Equivalent Outcomes With Corevalve and Sapien Transcatheter Aortic Valves

January 17, 2013

MILAN, Italy — A head-to-head comparison of the CoreValve (Medtronic, Minneapolis, MN) and Sapien (Edwards, Irvine, CA) transcatheter aortic-valve implantation (TAVI) systems suggests there is no major difference between the two commercially available devices. At 30 days, there was no difference in the rate of all-cause mortality, cardiovascular mortality, MI, stroke, or device success, as well as no major difference in the rate of major vascular complications or life-threatening bleeding events.

In addition, there was no major difference in the rate of all-cause or cardiovascular mortality at one year.

The Medtronic CoreValve was associated with a higher rate of permanent pacemaker implantation, with 22.5% of patients requiring a pacemaker compared with 5.9% of patients treated with the Edwards Sapien/Sapien XT devices (hazard ratio [HR] 4.6; p<0.001).

"Overall, our results are encouraging, showing no difference between commercially available valve types except for a greater need for a [permanent pacemaker] PPM with the [Medtronic CoreValve], but clearly longer-term follow-up in the setting of an adequately powered randomized clinical trial is needed," state Dr Alaide Chieffo (San Raffaele Scientific Institute, Milan, Italy) and colleagues in their report, published online January 16, 2013 in the Journal of the American College of Cardiology.

Speaking with heart wire , Dr J Jeffrey Marshall (Northeast Georgia Heart Center, Gainesville), the president of the Society of Cardiovascular Angiography and Interventions, said the findings are in line with expectations, with clinicians well aware that the CoreValve, because of its self-expanding design, is associated with an increased risk of a need for a permanent pacemaker.

"Any time you have to have another procedure performed, it's not something you'd prefer, but it doesn't occur in a huge number of patients," said Marshall. "The need for a permanent pacemaker implantation is not something that's associated with a lot of complications in and of itself, so it's not that great an issue, although there is an extra cost, obviously."

Marshall noted that the incidence of aortic regurgitation was equal with both valves, a finding he said was reassuring, considering that previous trials suggested there might be differences between the valves in terms of aortic insufficiency following the procedure.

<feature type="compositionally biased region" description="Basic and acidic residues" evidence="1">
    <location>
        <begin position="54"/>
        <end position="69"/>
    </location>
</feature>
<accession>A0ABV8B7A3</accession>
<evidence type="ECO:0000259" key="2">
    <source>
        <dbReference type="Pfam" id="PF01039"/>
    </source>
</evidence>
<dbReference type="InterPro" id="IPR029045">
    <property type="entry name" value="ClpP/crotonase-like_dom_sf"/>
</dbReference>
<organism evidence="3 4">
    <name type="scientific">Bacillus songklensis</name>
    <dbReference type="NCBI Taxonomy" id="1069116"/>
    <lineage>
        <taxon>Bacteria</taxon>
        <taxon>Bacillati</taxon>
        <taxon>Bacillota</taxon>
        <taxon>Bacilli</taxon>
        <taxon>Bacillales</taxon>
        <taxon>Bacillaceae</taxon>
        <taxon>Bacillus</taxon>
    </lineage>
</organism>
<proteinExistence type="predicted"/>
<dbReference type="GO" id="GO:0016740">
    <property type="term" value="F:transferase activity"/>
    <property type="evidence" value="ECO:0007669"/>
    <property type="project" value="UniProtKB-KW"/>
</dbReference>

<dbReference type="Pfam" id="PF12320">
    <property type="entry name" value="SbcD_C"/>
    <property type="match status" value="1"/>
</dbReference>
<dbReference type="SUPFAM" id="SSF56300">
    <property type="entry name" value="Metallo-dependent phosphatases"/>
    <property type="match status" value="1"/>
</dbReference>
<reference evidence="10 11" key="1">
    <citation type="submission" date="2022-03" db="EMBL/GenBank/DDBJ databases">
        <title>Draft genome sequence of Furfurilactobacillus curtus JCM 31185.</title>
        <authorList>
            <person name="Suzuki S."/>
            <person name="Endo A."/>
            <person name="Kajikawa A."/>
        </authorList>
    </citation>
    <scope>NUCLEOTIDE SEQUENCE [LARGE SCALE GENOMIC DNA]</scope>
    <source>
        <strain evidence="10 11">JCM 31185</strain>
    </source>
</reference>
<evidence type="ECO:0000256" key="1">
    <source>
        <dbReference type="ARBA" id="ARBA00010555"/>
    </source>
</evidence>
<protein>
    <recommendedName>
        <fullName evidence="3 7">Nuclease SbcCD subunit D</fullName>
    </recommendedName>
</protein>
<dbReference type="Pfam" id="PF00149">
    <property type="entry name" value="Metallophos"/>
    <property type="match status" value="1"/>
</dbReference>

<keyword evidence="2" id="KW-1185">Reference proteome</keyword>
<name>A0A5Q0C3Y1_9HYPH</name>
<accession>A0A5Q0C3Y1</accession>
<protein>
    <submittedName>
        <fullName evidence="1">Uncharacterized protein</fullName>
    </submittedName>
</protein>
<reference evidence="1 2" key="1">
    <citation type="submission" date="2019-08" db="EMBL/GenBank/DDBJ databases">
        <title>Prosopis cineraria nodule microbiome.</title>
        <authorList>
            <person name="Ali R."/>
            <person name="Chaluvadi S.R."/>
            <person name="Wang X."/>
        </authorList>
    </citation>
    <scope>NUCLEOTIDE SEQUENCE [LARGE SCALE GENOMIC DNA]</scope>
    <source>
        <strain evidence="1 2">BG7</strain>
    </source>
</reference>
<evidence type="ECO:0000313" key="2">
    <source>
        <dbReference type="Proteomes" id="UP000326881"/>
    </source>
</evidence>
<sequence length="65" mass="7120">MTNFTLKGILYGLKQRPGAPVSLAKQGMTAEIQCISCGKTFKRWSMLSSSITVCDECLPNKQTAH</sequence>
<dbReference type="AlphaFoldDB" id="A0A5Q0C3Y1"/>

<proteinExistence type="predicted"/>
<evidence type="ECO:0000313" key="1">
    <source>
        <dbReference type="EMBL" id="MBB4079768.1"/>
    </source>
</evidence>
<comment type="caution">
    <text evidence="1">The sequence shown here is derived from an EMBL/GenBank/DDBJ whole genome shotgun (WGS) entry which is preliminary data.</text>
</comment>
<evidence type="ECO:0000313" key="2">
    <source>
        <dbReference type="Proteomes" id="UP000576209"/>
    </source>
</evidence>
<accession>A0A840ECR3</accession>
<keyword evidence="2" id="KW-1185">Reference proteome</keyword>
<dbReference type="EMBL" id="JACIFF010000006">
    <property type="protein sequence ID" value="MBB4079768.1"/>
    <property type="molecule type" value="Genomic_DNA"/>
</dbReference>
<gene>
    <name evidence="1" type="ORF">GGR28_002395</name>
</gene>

The PRAGMATIC Plus Initiative

The study, known as the PRAGMATIC Plus Initiative, included data from four experienced European centers. In total, 793 patients underwent TAVI, including 453 patients treated with the Medtronic CoreValve and 340 patients treated with the Edwards Sapien/Sapien XT devices. The 18-F sheath-compatible CoreValve was used in all but five cases (in these five cases the 21-F device was used) and the Sapien system used 22-/24-F sheaths until 2010, when the Sapien XT device offered the option of 18-/19-F sheath sizes. The average patient age was 82 years.

As noted, there was no significant difference in the 30-day and one-year clinical outcomes between the two TAVI systems. Because there were differences in the baseline characteristics of patients, the analysis was based on 204 propensity-score-matched patients.

Clinical Outcomes in the Propensity-Matched Patients

Outcome CoreValve, n=204 (%) Sapien/Sapien XT, n=204 (%) p
30 d      
All-cause mortality 8.8 6.4 0.352
Cardiac mortality 6.9 6.4 0.842
MI 0.5 1.5 0.339
Major stroke 2.9 1.0 0.174
Major vascular complications 9.3 12.3 0.340
Major bleeding 18.1 22.1 0.324
1 y      
All-cause mortality 16.2 12.3 0.266
Cardiac mortality 8.3 7.4 0.713
Moderate to severe aortic regurgitation 5.2 2.8 0.302

In the US, the only commercially available TAVI system is the Edwards Sapien transcatheter aortic valve. For Marshall, who was not involved in the study, this is a major issue.

"As an American cardiologist, the US regulatory body, the Food and Drug Administration, is actually preventing some of these newer, and I think safer, devices being given to our patients," he told heartwire. "It's a patient-centered issue, and the FDA is going so slowly on this. The newest device, the current commercially available Sapien device, is the only device available if you're not in a clinical trial, and it's a 22-F device. In Europe, you can get a 14-F device with the Sapien 3. I just think that for patient safety that's something the FDA would want to move along with a little faster. It's a little frustrating."

With the smaller sheaths, more patients would be suitable for TAVI, as Marshall said it's often the size of the iliac artery that prevents some of the older patients from getting the procedure. The larger the tube in a 90-year-old patient, the greater the chance of "iliac on a stick," a complication that occurs after an inadvertent iliac artery rupture and the intima is pulled or torn out. With the lack of small sheaths, and the subsequent risk posed to some patients, Marshall said he believes that these patients might resort to traveling to Europe or Canada for the newer aortic valves.

Marshall said the stroke rates in the present analysis are also in line with previous studies, noting that stroke typically occurs in patients if there is a problem with the valve, such as it being set too low, with a second valve needing to be implanted. In these elderly patients, excessive manipulation can lead to the increase risk of stroke.